We don’t know much about the stars of our solar system, and despite the current technology, there is still little to be said for interstellar exploration, however, the advances made by science have not been in vain.
Since 2018, the National Aeronautics and Space AdministrationAlso known by its acronym NASA in English, the organization launched a mission in space to achieve one of the most difficult objectives proposed, sending a space probe to the Sun to collect information from it.
The Parker Solar Exploration, a mission planned with the sole objective of getting to know the Sun more closely, has been a complete success since its launch, breaking a series of records. The probe is specially designed to withstand the extreme temperatures of the Sun’s radiation in order to provide humans with information about our star.
This high-tech study is a constant talking point among the scientific community as it gives us information about how this star’s atmosphere and space weather works.
In recent days, on September 27, NASA announced that the Parker Solar Probe will break another record, as well as provide new and important information to the experts behind this technology.
This is the 17th dive into the solar atmosphere, breaking unprecedented records, as the probe officially becomes the closest man-made object to the Sun, approximately 7.26 million kilometers from its surface.
Likewise, it has also become the fastest man-made object in history, reaching a speed of approximately 635,266 km/h, an insane speed! We can only thank Venus for achieving that speed as the planet’s gravity was used to further accelerate this solar probe.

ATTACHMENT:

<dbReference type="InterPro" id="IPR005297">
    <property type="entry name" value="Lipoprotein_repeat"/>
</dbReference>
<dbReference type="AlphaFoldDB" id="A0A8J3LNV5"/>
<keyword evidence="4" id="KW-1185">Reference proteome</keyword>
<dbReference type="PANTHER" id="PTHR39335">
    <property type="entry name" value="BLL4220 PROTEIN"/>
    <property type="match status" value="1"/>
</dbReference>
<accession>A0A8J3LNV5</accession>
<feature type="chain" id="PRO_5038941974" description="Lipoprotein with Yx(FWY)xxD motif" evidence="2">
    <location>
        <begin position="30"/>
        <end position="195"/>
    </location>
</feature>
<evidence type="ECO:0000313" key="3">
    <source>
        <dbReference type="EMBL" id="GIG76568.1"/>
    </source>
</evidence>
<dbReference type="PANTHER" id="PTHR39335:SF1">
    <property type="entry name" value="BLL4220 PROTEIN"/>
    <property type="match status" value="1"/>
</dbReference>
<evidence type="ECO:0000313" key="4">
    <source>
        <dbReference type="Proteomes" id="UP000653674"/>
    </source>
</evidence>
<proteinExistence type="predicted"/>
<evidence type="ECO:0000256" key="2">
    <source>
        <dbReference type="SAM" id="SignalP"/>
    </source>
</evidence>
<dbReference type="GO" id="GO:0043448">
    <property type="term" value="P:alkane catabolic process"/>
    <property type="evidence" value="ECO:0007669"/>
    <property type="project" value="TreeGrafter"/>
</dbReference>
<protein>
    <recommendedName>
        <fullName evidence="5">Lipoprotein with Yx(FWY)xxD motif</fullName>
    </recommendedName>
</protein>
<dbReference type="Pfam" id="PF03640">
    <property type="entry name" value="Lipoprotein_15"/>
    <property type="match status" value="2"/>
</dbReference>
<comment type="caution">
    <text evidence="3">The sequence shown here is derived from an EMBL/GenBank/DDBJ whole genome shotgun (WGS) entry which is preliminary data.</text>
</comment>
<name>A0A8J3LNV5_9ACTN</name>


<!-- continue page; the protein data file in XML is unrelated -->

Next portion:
Undoubtedly, these achievements are impressive, and this probe, born of our species, was able to withstand a fraction of the power of the Sun. The wind informs us about the sun.
Even in early September, the Parker probe flew through a coronal mass ejection, also known by its acronym CME in English, and not only that, but it was one of the largest solar flares we’ve ever seen. years.
Thanks to this phenomenon, and the study is still in progress, it was possible to verify a theory that has troubled scientists for decades, because CMEs interact with stellar dust, but there is still much to analyze. In this regard, experts should already work.
Finally, after the monumental events, NASA has confirmed that the probe is in good shape to continue operating, and that this October 1st, the probe will transmit data about its position and dives to the Johns Hopkins Applied Physics Laboratory. Hopkins is located in Maryland, USA.
This achievement has set precedents for what humans can achieve, and it will only bring further scientific and technological advances that will take us farther in the knowledge we seek to discover.
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